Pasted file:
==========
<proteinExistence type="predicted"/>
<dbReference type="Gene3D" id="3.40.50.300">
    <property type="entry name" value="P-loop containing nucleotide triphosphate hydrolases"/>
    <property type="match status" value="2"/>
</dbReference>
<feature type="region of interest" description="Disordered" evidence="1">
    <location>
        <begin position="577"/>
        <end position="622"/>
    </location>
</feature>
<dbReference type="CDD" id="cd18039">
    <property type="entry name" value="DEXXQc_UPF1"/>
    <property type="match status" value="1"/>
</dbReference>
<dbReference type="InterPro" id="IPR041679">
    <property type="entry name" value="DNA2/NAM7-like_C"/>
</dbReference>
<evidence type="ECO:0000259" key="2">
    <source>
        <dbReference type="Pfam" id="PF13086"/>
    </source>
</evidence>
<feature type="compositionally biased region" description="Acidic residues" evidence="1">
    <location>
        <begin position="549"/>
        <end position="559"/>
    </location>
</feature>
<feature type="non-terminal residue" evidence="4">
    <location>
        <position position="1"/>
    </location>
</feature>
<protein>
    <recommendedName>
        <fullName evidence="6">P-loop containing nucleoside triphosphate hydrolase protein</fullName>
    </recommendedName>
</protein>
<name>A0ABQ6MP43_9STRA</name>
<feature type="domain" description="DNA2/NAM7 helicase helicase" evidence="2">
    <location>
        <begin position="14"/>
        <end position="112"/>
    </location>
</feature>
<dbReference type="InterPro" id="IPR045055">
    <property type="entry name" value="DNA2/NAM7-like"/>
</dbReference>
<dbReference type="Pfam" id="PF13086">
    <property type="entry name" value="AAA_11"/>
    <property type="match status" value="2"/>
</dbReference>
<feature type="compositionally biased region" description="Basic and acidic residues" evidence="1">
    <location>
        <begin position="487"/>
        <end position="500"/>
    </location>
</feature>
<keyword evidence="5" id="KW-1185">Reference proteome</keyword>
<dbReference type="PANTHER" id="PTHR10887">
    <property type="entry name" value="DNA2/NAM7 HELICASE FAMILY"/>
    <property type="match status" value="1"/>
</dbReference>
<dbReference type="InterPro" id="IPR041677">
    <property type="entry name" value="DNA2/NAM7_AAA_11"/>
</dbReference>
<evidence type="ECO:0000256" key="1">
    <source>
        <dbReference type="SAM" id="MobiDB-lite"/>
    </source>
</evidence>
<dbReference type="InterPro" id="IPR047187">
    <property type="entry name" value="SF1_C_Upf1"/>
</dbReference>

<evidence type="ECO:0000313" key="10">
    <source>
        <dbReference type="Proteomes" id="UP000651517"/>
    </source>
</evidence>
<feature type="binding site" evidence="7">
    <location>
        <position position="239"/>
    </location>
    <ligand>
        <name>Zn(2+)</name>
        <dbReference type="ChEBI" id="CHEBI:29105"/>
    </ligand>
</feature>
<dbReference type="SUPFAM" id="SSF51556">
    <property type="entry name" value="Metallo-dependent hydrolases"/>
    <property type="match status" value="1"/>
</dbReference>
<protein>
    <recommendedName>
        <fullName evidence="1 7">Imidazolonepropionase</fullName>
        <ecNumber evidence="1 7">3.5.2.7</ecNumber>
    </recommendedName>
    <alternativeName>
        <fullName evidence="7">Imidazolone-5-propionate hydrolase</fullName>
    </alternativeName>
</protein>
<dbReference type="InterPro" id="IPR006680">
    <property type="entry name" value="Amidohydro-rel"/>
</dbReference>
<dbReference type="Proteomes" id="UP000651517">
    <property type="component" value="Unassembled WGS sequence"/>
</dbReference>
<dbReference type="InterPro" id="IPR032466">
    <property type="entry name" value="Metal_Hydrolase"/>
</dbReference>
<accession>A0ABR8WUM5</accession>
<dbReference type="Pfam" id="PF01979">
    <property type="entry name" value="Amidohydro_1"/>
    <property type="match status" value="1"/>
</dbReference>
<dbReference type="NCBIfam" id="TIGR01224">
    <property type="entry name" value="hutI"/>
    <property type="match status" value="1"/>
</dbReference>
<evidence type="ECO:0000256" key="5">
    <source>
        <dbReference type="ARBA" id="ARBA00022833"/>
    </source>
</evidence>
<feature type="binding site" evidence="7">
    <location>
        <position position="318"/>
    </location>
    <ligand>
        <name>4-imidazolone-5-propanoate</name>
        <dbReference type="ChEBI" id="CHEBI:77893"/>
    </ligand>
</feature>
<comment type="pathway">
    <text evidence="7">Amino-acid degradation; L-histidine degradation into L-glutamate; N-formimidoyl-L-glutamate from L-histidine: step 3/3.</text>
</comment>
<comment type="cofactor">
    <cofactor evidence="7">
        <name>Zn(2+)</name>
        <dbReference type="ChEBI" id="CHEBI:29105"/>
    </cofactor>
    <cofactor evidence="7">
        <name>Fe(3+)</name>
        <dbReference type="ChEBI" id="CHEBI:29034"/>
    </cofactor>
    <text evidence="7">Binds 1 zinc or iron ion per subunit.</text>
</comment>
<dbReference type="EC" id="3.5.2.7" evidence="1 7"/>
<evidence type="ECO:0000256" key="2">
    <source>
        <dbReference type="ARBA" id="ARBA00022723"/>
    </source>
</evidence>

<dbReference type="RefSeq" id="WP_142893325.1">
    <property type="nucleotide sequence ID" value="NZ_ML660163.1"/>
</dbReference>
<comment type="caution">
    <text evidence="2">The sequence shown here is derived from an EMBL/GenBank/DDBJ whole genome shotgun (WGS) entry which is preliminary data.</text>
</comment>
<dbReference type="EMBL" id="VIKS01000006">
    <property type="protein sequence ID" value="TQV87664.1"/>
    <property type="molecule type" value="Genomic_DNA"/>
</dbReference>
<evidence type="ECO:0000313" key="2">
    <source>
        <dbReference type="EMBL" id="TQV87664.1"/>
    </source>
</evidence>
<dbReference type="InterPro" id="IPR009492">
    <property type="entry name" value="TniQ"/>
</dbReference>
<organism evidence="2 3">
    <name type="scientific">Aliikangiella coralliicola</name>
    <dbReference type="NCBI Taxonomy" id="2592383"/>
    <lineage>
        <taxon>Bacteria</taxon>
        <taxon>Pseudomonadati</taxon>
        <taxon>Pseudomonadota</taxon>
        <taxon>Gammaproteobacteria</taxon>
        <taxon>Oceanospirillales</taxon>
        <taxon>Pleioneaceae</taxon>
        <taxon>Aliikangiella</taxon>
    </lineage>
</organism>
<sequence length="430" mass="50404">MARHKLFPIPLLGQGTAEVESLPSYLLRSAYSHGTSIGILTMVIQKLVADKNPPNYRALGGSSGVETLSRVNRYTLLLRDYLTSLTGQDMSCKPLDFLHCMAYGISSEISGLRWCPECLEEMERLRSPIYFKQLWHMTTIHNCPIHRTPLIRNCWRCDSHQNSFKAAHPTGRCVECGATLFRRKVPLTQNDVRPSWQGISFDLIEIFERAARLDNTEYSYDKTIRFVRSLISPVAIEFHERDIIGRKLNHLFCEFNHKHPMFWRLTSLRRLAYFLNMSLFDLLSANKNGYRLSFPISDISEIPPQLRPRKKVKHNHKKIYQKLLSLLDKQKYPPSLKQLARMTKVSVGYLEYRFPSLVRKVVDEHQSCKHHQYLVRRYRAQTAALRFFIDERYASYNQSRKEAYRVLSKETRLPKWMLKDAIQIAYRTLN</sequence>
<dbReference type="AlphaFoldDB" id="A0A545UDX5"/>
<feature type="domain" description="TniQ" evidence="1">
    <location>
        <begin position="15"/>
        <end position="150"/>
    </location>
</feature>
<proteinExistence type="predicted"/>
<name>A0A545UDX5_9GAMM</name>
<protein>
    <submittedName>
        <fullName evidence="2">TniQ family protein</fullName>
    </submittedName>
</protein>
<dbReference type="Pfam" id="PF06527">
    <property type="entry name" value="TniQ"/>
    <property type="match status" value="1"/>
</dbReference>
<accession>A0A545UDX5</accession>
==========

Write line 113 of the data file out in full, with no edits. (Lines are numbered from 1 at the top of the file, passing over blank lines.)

<dbReference type="Pfam" id="PF01979">